Industry leader calls for furthering China’s green and low-carbon development
Carbon emission management has become increasingly important as China is underway to transform its economic development model and encourage green and low-carbon development
By Zhang Shasha  ·  2023-03-06  ·   Source: Web Exclusive


Li Shufu, Chairman of the Zhejiang Geely Holding Group and a member of the Chinese People’s Political Consultative Conference National Committee (FILE)

China should improve its carbon trading system and introduce carbon credit management measures for commercial vehicle manufacturers, Li Shufu, founder and Chairman of the Zhejiang Geely Holding Group, the country’s largest private-owned automotive group, said.   

Li, a member of the 14th National Committee of the Chinese People’s Political Consultative Conference (CPPCC), China’s top political advisory body, made the proposals in light of the country’s goal of peaking carbon dioxide emissions before 2030 and achieving carbon neutrality before 2060.   

“Carbon emission management has become increasingly important as the country is underway to transform its economic development model and encourage green and low-carbon development,” Li told Beijing Review.    

“The challenges facing the country are a large emission volume and a short time to accomplish its goals,” Li said, further noting the time from carbon peaking to carbon neutrality the country has pledged is far shorter than the timeframes demarcated by developed countries.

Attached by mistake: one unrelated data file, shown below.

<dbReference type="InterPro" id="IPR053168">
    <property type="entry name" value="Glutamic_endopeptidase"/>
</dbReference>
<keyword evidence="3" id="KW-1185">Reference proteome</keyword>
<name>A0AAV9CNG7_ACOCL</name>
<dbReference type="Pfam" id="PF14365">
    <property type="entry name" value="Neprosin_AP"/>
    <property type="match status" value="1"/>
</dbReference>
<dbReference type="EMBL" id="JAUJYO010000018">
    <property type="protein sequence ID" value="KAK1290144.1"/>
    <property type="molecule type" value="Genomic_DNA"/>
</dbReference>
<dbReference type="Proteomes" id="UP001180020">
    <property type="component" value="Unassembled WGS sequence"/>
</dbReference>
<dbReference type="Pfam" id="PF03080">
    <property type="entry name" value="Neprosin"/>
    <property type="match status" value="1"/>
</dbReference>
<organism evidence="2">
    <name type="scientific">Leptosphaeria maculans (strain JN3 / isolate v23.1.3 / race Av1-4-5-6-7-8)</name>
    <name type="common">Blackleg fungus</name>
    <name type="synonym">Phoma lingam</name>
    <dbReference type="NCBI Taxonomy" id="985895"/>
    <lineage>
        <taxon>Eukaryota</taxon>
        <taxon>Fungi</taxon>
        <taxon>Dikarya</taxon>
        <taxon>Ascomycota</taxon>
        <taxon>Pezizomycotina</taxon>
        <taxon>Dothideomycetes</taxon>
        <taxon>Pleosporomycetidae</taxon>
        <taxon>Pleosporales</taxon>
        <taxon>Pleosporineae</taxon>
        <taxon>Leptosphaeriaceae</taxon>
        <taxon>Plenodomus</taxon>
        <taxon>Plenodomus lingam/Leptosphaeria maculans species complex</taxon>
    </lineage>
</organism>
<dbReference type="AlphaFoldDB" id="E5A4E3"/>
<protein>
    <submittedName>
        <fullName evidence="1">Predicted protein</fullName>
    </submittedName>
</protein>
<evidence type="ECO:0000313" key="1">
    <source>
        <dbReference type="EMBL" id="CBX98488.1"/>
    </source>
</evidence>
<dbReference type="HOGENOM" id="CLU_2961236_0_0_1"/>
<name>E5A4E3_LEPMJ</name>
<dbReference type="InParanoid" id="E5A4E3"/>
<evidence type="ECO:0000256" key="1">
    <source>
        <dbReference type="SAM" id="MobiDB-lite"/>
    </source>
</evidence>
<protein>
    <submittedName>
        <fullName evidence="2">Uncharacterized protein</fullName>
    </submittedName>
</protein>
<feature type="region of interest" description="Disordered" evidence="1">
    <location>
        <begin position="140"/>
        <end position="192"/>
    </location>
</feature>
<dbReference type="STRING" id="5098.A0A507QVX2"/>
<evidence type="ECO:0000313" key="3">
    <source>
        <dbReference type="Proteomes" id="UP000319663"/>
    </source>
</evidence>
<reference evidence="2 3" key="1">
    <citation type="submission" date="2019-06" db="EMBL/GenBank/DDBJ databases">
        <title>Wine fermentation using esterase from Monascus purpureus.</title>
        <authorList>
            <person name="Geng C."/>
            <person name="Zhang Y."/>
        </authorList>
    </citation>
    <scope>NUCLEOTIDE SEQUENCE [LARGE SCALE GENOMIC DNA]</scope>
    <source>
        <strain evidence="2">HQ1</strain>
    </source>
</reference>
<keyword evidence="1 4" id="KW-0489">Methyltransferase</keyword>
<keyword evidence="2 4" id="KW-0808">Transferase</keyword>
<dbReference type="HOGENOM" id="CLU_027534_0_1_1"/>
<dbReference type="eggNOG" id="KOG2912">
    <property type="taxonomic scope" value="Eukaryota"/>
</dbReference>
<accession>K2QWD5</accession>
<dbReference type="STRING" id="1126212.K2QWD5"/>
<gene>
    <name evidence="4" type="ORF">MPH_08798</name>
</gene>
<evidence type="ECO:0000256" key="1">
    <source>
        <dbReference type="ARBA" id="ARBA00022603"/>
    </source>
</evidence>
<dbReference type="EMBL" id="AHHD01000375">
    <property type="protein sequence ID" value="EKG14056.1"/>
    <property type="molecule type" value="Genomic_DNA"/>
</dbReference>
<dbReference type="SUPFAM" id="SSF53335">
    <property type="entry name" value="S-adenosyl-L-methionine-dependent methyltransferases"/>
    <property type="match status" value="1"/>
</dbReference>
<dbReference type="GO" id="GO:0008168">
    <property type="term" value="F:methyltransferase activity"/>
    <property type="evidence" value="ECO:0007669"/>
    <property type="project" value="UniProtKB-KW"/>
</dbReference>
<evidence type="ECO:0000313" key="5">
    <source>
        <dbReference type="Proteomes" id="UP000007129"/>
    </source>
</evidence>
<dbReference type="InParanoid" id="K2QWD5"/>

Part of the role of CPPCC National Committee members includes making proposals to government departments, which are obligated to consider them and provide feedback. Li has submitted his proposals to the ongoing First Session of the 14th CPPCC National Committee, taking place in Beijing on March 4-11, which will review them before handing them over to the related departments.   

Li said Chinese companies are still at a fledging stage in terms of carbon management and many have not yet recognized its importance.    

Li proposed improvements to the national carbon emission trading market to allow it to take on a bigger role in carbon emission reduction.     

China launched the world’s largest carbon trading market in July 2021, giving companies financial incentives to reduce their emissions by allotting credits to those who pollute below their allowances while requiring those who exceed their limit to purchase additional credits.   

“It is an effective market mechanism to encourage companies to reduce their carbon emissions, but its coverage is still limited,” Li said.     

The market currently covers about 2,000 companies in the coal-fired power generation industry. Li proposed expanding it to iron and steel, cement and nonferrous metal industries by 2025 and then all major carbon dioxide emitters by 2030.    

He also mentioned the popularization of carbon footprint labels, which will help consumers quantify the environmental impact of their potential purchases and inspire more innovation and new business undertakings associated with low-carbon lifestyles.    

“The carbon emission reduction for commercial vehicles is of great significance for national energy security, energy conservation and emission reduction,” Li, a leading figure in car manufacturing, said.     

Commercial vehicles refer to motor vehicles used for transporting goods or paying passengers, as opposed to passenger cars for private use. Although they account for 12 percent of China’s car ownership, they are responsible for more than half of all gasoline and diesel consumption by motor vehicles and 56 percent of all their carbon dioxide emissions.     

Li suggested introducing a credit management system, under which credits are given to environmentally friendly automakers, to encourage commercial vehicle manufacturers to switch to new-energy vehicles.     

“The introduction of the [proposed] measures will generate more investment in the industry,” Li said.    

Copyedited by Elsbeth van Paridon 

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